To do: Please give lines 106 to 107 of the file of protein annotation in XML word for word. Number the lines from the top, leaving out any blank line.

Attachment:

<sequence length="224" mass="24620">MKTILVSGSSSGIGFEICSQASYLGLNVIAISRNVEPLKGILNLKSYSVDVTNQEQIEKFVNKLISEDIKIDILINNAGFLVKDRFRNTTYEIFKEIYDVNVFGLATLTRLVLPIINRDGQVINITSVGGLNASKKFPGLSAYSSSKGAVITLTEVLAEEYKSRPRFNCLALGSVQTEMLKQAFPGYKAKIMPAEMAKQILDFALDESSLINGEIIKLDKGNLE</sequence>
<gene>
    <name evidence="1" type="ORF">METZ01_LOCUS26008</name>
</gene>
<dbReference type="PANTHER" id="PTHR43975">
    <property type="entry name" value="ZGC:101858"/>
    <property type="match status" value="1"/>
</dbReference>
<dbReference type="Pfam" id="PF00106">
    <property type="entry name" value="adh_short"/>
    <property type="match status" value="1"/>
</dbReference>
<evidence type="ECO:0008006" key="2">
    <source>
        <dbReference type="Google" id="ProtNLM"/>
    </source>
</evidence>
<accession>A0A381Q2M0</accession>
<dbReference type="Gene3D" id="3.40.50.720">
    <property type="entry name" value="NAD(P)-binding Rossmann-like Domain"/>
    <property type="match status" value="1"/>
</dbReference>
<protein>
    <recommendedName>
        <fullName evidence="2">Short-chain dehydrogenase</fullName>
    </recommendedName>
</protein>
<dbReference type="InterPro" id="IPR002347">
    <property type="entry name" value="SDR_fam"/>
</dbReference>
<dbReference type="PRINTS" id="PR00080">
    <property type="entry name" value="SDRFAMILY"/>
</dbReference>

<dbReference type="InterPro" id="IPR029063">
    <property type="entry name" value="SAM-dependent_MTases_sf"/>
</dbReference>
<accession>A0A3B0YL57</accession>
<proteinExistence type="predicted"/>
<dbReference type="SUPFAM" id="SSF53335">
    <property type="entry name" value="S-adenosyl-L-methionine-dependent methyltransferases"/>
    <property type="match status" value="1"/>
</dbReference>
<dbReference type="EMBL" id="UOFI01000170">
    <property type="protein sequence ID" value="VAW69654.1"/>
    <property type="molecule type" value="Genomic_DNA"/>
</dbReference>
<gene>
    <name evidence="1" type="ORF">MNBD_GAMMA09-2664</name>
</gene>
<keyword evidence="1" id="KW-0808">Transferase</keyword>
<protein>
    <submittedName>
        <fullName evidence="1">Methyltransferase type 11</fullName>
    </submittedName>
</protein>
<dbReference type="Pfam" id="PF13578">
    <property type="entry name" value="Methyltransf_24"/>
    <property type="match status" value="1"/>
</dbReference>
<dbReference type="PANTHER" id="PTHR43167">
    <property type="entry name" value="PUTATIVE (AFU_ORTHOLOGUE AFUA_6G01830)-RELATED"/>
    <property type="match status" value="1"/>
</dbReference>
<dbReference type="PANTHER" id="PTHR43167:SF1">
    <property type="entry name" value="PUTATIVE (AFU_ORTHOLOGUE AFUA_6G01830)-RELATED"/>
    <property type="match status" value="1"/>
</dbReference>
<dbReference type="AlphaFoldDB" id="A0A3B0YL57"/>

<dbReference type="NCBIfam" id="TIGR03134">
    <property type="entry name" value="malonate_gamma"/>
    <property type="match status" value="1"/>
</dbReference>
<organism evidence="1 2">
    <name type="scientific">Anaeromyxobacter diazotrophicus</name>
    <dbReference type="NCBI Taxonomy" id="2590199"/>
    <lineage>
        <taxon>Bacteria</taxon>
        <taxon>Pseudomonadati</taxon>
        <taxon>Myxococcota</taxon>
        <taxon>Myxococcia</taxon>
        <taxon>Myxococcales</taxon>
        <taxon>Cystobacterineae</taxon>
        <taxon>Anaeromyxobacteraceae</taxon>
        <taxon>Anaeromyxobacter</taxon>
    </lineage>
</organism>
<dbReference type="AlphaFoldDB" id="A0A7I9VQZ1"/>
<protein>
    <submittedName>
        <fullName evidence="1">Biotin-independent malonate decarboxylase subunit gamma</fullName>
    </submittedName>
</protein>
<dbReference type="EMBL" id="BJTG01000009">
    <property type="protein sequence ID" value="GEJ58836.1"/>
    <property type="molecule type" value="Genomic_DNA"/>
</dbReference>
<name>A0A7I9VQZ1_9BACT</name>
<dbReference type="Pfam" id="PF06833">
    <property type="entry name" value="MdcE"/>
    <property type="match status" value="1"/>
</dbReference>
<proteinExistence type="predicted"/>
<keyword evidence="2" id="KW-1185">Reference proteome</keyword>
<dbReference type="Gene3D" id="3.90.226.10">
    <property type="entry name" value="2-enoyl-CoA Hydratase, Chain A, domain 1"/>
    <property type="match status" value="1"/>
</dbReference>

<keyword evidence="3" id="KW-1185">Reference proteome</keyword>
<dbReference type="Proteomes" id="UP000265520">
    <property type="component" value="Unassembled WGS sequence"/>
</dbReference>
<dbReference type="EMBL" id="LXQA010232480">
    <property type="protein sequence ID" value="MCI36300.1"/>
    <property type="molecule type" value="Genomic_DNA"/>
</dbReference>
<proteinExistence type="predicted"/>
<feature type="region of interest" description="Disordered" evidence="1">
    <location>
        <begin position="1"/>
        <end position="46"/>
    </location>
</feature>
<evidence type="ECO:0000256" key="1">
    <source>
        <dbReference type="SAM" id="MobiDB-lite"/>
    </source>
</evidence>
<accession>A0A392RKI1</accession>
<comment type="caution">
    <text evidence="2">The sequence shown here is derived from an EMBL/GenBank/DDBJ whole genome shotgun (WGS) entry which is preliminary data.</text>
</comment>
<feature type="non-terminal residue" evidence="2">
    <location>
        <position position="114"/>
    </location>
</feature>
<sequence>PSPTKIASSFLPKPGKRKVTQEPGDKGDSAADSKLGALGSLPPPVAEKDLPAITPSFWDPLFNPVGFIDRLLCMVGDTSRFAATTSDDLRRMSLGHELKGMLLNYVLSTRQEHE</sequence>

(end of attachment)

    <property type="match status" value="1"/>
</dbReference>